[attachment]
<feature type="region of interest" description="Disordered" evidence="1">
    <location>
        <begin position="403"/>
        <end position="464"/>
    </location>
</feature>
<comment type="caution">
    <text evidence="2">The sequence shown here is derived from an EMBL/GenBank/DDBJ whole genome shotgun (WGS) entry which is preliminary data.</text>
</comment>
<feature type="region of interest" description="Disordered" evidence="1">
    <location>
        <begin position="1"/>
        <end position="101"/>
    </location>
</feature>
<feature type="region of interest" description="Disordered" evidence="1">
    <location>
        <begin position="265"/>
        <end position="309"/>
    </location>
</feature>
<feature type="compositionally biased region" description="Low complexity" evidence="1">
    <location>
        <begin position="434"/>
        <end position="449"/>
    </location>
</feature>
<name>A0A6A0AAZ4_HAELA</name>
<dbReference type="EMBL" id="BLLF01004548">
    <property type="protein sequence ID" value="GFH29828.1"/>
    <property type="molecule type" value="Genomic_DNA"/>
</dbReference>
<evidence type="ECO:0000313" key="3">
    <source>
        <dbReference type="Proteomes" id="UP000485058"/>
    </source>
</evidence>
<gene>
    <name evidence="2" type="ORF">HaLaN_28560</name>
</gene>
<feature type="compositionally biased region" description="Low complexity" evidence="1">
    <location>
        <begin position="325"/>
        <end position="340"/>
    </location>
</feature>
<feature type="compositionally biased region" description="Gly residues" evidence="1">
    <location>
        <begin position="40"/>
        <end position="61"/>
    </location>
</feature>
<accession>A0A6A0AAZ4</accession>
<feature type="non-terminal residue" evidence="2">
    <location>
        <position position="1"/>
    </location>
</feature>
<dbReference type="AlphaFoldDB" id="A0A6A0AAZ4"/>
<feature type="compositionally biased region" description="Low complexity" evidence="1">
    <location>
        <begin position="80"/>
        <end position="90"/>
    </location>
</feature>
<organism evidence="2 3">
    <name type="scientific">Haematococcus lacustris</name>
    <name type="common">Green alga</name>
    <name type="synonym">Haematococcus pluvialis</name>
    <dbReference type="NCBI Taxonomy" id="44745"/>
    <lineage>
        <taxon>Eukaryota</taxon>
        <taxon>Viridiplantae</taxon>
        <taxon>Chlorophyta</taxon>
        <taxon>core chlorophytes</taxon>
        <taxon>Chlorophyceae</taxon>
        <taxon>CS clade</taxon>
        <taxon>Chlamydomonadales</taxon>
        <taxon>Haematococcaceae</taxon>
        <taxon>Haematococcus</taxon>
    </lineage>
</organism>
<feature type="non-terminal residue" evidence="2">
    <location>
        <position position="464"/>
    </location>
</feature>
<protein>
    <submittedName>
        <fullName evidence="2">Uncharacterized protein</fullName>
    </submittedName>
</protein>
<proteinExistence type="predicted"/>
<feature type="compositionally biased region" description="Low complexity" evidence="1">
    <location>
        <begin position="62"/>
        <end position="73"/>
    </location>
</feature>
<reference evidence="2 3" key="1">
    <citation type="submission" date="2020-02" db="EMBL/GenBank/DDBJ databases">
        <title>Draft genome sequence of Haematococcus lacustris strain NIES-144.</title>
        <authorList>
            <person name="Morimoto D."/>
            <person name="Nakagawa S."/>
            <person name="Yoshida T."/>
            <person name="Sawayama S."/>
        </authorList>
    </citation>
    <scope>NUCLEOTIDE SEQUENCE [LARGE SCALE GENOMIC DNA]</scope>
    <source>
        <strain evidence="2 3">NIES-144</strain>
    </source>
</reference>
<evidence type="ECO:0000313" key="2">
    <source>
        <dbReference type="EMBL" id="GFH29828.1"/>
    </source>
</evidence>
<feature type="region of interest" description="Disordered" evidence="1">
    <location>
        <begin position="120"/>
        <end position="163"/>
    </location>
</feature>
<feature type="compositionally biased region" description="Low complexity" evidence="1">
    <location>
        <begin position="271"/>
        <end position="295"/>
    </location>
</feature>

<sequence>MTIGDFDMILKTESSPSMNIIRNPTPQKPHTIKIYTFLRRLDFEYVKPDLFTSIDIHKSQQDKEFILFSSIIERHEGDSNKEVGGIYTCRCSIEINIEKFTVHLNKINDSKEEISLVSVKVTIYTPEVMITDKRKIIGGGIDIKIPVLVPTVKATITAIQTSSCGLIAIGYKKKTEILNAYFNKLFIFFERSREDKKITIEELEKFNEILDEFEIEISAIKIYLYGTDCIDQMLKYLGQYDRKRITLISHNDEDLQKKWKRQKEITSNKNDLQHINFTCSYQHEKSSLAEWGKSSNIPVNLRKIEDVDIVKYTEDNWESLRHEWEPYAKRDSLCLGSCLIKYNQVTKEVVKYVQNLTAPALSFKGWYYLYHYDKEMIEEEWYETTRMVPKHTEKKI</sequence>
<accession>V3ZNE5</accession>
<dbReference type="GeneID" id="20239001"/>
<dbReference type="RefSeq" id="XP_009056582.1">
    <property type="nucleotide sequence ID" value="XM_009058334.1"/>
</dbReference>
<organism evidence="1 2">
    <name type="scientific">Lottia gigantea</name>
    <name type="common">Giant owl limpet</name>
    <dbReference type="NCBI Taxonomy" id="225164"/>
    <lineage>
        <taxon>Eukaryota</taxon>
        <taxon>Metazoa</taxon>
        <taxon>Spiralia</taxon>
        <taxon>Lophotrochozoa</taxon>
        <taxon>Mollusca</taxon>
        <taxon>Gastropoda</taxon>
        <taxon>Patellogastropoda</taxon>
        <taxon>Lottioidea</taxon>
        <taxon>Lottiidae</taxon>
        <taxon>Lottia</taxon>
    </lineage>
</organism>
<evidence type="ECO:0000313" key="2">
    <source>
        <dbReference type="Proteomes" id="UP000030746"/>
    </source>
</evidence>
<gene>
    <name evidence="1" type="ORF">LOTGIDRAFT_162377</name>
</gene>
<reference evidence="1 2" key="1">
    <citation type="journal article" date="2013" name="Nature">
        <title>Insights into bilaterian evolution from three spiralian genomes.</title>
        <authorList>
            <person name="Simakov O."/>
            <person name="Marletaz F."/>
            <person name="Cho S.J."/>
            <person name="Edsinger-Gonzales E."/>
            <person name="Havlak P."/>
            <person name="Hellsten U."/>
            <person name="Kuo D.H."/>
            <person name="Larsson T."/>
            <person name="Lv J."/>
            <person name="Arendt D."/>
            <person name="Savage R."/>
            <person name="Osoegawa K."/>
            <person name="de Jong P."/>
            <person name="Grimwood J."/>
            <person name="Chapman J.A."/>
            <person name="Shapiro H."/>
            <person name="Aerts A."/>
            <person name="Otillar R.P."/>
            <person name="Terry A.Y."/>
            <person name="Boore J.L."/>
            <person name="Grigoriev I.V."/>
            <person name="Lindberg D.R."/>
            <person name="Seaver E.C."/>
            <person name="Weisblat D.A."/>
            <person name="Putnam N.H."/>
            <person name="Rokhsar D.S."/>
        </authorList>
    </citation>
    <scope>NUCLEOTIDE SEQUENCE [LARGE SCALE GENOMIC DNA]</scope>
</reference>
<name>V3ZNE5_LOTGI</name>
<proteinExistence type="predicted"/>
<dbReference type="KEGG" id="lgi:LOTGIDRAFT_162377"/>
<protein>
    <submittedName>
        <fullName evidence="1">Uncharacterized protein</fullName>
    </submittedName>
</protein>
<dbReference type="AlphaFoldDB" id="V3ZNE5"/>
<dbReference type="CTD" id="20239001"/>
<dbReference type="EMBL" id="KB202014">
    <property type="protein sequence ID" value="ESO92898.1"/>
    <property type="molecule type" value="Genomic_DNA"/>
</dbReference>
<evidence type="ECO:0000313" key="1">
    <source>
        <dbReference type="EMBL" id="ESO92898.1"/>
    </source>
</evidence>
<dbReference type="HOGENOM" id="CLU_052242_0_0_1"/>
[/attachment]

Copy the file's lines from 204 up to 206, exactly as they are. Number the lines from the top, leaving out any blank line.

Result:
</protein>
<dbReference type="AlphaFoldDB" id="V3ZNE5"/>
<dbReference type="CTD" id="20239001"/>